Category Archives: Tech Tips

COVIDSafe

COVIDSafe is the name given to an app launched by the Australian Government in order to help with contact tracing. COVIDSafe implements the opensource BlueTrace protocol which uses Bluetooth to exchange ID codes with devices that are within 1.5m of each other for a time period of 15 minutes – Although some testing has shown this distance and time can vary.

Ensure you are downloading the correct version of COVIDSafe either via the AppStore (Apple) or PlayStore (Android).

With the release of COVIDSafe came misinformation about the app tracking your location. Many people jumped on social media to express their concerns regarding location tracking and the information required by COVIDSafe. The irony here being that many people have happily shared their name, phone number, location, and even more personal information with companies such as Facebook, Google, and TikTok, and that your phones location can be tracked at any time by your service provider using network triangulation.


COVIDSafe requires Bluetooth to function. Bluetooth has had known vulnerabilities. These tend to be low risk as the attacker needs to be in close vicinity to be successful in attacking your device, but still dangerous nonetheless.

There is a good chance that you already use Bluetooth to connect to you car, your fitness tracker, or your speakers. Having Bluetooth turned on is a requirement for running the COVIDSafe app, and for most people this is something they are already running so it not introducing any extra risk.

When Bluetooth is enabled you will be broadcasting the name of your device: “John’s iPhone” or “Galaxy S10”. This is mostly a privacy risk as your phone may be broadcasting your name to people nearby. There is also the security risk of broadcasting the model of your phone to a potential attacker, giving him more information needed to compromise your device.

These issue existed before COVIDSafe although have they been more publicised since the apps release. It is simple enough to change your device name by following steps provided by Apple (iOS) and Samsung (Android).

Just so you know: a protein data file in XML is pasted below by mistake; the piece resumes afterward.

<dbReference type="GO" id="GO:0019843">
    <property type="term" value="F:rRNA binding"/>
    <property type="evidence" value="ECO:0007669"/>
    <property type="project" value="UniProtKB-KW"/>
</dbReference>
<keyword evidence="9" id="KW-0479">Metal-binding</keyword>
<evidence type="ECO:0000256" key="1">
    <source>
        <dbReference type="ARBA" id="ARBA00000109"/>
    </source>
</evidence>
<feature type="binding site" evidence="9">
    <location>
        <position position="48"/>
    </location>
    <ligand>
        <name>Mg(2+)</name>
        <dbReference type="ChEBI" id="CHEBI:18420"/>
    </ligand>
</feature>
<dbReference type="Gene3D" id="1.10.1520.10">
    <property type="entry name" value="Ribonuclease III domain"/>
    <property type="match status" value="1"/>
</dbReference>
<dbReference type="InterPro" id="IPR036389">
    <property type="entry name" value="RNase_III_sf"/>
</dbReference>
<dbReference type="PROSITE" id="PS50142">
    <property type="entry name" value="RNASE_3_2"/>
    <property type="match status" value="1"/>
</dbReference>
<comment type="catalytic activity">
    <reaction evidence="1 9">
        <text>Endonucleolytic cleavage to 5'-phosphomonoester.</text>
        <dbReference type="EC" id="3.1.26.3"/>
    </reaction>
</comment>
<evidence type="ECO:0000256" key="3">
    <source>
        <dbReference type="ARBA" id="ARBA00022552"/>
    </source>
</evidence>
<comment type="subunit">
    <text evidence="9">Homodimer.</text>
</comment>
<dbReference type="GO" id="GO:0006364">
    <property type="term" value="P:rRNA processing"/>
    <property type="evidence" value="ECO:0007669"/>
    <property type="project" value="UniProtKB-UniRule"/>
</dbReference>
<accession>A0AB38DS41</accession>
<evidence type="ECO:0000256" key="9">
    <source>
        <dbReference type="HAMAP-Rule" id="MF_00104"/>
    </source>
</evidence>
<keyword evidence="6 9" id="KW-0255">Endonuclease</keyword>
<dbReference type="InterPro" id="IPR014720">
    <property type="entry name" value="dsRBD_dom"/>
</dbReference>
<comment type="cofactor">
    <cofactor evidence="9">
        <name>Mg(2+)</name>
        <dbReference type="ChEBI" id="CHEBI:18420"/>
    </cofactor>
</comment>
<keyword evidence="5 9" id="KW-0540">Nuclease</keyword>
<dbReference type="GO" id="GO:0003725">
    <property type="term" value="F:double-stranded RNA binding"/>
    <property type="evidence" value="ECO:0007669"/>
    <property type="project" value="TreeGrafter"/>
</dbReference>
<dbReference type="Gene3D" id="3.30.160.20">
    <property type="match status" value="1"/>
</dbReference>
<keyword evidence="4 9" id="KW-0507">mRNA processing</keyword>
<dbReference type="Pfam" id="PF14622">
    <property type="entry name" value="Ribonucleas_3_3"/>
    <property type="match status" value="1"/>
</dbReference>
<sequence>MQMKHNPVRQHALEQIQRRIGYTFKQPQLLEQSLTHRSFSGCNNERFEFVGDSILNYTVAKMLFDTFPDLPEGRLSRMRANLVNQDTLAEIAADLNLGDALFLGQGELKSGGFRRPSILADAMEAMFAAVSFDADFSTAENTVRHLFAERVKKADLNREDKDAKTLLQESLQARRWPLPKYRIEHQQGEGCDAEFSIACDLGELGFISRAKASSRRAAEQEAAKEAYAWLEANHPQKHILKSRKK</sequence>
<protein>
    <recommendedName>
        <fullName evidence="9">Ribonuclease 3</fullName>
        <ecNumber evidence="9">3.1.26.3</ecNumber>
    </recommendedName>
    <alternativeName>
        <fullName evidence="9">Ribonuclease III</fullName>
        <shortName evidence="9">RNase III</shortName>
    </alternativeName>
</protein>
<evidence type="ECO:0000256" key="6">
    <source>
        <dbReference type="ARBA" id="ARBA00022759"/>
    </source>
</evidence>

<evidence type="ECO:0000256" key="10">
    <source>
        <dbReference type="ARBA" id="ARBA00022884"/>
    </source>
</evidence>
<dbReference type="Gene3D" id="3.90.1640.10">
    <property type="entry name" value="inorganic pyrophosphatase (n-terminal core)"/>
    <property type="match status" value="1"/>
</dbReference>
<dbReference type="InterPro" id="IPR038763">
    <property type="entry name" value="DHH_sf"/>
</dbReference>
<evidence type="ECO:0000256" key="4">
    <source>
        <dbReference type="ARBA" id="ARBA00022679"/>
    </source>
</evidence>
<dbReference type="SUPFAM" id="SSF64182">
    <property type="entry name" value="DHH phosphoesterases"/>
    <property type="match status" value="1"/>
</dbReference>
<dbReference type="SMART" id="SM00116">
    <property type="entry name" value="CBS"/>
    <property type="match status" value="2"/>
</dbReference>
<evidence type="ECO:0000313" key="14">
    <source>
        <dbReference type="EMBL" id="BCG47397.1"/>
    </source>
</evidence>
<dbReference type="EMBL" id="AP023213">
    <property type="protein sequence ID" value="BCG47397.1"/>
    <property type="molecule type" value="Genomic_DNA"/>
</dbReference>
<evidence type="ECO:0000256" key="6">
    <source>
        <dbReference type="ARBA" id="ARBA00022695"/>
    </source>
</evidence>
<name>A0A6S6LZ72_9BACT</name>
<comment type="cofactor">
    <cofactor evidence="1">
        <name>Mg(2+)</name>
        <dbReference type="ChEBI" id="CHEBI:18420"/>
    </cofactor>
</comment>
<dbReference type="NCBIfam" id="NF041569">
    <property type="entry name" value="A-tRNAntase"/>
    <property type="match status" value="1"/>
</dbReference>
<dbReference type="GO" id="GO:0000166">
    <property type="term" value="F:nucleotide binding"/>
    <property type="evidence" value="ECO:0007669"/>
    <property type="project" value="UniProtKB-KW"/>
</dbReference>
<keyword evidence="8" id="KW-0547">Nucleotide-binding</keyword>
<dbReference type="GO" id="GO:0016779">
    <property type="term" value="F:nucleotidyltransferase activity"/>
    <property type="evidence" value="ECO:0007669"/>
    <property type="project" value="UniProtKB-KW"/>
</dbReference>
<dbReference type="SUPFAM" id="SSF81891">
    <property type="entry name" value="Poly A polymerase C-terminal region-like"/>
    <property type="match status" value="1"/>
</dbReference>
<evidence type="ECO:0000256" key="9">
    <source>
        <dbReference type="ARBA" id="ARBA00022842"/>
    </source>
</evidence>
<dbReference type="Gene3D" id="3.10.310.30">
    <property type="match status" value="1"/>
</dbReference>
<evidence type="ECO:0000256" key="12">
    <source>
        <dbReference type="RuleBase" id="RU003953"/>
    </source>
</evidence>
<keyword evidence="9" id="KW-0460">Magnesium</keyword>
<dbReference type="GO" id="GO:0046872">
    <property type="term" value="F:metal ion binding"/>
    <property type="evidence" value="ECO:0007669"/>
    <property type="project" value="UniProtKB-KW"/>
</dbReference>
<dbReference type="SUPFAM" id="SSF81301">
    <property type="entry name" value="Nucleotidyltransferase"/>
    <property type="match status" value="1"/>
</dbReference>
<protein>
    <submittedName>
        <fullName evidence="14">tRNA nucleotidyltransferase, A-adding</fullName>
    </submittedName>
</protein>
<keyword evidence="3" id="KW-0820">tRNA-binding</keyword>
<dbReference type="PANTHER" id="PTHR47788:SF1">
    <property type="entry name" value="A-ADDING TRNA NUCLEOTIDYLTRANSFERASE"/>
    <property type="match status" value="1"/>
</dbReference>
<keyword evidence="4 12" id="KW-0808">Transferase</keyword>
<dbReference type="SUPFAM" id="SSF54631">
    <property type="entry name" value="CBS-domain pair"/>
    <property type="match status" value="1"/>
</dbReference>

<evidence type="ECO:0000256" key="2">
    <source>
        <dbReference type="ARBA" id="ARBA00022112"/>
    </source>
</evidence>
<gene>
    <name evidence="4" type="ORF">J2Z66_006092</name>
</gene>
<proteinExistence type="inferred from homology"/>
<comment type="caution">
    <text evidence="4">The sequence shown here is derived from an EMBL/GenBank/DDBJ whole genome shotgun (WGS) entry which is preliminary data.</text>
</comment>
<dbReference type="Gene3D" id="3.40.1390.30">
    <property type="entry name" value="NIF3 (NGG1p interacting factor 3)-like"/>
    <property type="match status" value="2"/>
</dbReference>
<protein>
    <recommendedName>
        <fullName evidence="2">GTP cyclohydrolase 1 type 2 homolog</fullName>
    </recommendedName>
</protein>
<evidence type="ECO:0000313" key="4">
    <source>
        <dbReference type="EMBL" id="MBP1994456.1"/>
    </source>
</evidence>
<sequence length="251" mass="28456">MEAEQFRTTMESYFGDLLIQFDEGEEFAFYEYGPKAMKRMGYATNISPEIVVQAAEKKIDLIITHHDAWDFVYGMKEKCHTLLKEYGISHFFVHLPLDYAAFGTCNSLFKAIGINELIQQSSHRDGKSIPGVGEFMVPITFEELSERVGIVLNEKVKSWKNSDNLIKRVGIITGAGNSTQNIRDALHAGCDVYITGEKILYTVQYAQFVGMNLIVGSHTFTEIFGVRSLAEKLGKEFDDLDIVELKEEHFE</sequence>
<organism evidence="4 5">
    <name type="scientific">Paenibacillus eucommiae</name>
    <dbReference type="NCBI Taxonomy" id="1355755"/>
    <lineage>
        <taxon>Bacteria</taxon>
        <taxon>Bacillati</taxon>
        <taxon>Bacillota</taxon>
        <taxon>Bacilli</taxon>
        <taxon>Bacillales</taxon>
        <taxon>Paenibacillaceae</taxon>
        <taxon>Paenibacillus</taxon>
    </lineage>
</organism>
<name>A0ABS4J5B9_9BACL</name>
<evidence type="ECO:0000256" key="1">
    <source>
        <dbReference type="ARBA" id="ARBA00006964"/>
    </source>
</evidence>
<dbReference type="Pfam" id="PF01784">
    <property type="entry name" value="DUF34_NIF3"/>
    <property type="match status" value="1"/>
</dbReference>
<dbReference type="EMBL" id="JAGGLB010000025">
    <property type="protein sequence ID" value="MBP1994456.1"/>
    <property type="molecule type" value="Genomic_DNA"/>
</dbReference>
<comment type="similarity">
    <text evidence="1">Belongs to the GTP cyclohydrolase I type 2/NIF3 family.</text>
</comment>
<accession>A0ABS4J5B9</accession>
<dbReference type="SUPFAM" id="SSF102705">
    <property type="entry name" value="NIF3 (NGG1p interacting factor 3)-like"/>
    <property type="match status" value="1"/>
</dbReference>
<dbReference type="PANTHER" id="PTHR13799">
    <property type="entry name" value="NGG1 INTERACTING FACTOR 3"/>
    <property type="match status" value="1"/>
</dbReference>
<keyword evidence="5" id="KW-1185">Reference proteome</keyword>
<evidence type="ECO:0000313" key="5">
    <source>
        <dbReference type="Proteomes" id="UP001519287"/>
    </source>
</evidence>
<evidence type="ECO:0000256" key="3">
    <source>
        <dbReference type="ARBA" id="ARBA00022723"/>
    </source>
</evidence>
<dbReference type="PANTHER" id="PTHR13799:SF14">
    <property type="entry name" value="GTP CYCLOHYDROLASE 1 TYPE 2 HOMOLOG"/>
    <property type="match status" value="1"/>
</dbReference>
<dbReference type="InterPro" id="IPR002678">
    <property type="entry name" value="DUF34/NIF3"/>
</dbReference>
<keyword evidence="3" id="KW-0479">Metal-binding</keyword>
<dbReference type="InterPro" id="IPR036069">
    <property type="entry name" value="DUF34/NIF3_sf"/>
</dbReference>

COVIDSafe uses the BlueTrace protocol. BlueTrace is open source software. This means that anyone is able to review the code to ensure that no backdoor have been added by the developers. The COVIDSafe app is also opensource and can be viewed on GitHub.

There were talks of moving to Exposure Notification Framework developed by Apple and Google to improve the reliability of the app. The government decided against this because it is not compatible with the BlueTrace protocol meaning people using the BlueTrace version would not exchange IDs with the users of the Exposure Notification Framework version. To use Exposure Notification Framework, users would be required to update their mobile devices operating system. This mean anyone who cannot update to the latest version of iOS or Android would not be able to use COVIDSafe. At this stage COVIDSafe is staying with the BlueTrace protocol.

COVIDSafe relies on Bluetooth to send and receive ID codes between users. The app needs to be opened regularly to ensure that it works effectively. This is especially important on iOS devices where there are limitations on how Bluetooth is used by apps when an app is left running in the background. It is recommended to open the app before going out in places where you will contact many people. If you’re out for the day check it is still running throughout the day. Once running the phone can be locked as normal.


When you first download the app you are required to enter registration data. This is your name, phone number, age group, and postcode. You are able to give a pseudonym but remember what you have given so if health officials call asking for John Smith, you will know they mean you. Your phone number is required to allow health officials a way to contact you. Your age group and postcode are used for prioritising cases (hot spot areas or elderly age group) and allows the correct health official to call you i.e. NSW Health. More information can be found in the Privacy Policy.